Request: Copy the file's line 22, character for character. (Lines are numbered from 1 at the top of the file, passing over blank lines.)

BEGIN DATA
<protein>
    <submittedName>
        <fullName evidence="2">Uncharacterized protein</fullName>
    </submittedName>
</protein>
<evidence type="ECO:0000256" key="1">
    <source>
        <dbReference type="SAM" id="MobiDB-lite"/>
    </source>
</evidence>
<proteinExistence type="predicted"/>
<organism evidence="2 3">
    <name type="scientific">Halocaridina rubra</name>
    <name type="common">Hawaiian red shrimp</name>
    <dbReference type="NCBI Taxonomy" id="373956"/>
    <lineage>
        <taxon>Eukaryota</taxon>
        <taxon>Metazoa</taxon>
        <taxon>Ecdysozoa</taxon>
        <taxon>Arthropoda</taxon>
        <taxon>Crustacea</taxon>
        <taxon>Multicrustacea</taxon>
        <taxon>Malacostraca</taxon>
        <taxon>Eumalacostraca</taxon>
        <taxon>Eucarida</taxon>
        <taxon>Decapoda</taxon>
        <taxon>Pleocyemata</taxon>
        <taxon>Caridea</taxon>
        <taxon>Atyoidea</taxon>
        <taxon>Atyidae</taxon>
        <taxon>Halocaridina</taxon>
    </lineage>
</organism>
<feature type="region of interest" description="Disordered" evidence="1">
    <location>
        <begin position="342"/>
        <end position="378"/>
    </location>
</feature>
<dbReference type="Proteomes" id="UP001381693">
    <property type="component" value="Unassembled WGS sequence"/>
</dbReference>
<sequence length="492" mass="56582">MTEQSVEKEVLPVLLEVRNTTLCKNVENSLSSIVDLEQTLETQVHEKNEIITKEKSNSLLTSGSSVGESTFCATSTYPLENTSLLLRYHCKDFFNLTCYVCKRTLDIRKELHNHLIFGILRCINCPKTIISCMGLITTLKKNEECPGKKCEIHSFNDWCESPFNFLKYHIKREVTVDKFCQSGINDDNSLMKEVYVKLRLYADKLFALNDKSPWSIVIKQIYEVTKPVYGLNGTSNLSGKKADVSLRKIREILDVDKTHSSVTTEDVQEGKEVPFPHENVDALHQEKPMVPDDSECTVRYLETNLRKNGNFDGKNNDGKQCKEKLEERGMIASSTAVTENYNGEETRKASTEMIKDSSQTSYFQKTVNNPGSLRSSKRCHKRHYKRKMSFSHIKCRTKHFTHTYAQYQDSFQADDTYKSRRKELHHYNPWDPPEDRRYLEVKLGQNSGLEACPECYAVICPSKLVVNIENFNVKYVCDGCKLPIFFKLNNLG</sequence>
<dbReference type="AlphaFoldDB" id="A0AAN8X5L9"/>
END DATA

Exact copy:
        <taxon>Multicrustacea</taxon>